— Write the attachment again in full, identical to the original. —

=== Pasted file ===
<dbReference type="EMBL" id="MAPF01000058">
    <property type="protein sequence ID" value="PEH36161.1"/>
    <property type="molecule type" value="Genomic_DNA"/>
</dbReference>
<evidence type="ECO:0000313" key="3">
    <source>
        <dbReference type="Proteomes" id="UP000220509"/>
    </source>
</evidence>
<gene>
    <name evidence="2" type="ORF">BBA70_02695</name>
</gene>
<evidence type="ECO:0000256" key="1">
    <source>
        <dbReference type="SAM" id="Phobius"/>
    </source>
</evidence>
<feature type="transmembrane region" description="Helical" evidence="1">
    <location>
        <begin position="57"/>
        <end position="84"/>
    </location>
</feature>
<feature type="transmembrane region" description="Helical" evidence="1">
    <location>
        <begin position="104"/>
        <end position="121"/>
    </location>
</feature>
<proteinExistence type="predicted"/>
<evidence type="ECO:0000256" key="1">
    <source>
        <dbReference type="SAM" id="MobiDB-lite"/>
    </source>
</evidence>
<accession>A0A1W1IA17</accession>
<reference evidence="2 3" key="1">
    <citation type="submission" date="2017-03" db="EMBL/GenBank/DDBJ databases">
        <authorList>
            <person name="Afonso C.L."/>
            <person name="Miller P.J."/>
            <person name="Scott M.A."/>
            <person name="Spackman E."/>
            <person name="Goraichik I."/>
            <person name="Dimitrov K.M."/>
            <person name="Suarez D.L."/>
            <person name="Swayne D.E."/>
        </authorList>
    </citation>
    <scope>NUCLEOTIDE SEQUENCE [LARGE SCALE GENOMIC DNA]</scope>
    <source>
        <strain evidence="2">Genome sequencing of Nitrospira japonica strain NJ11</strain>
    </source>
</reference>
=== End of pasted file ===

<dbReference type="EMBL" id="MAPF01000058">
    <property type="protein sequence ID" value="PEH36161.1"/>
    <property type="molecule type" value="Genomic_DNA"/>
</dbReference>
<evidence type="ECO:0000313" key="3">
    <source>
        <dbReference type="Proteomes" id="UP000220509"/>
    </source>
</evidence>
<gene>
    <name evidence="2" type="ORF">BBA70_02695</name>
</gene>
<evidence type="ECO:0000256" key="1">
    <source>
        <dbReference type="SAM" id="Phobius"/>
    </source>
</evidence>
<feature type="transmembrane region" description="Helical" evidence="1">
    <location>
        <begin position="57"/>
        <end position="84"/>
    </location>
</feature>
<feature type="transmembrane region" description="Helical" evidence="1">
    <location>
        <begin position="104"/>
        <end position="121"/>
    </location>
</feature>
<proteinExistence type="predicted"/>
<evidence type="ECO:0000256" key="1">
    <source>
        <dbReference type="SAM" id="MobiDB-lite"/>
    </source>
</evidence>
<accession>A0A1W1IA17</accession>
<reference evidence="2 3" key="1">
    <citation type="submission" date="2017-03" db="EMBL/GenBank/DDBJ databases">
        <authorList>
            <person name="Afonso C.L."/>
            <person name="Miller P.J."/>
            <person name="Scott M.A."/>
            <person name="Spackman E."/>
            <person name="Goraichik I."/>
            <person name="Dimitrov K.M."/>
            <person name="Suarez D.L."/>
            <person name="Swayne D.E."/>
        </authorList>
    </citation>
    <scope>NUCLEOTIDE SEQUENCE [LARGE SCALE GENOMIC DNA]</scope>
    <source>
        <strain evidence="2">Genome sequencing of Nitrospira japonica strain NJ11</strain>
    </source>
</reference>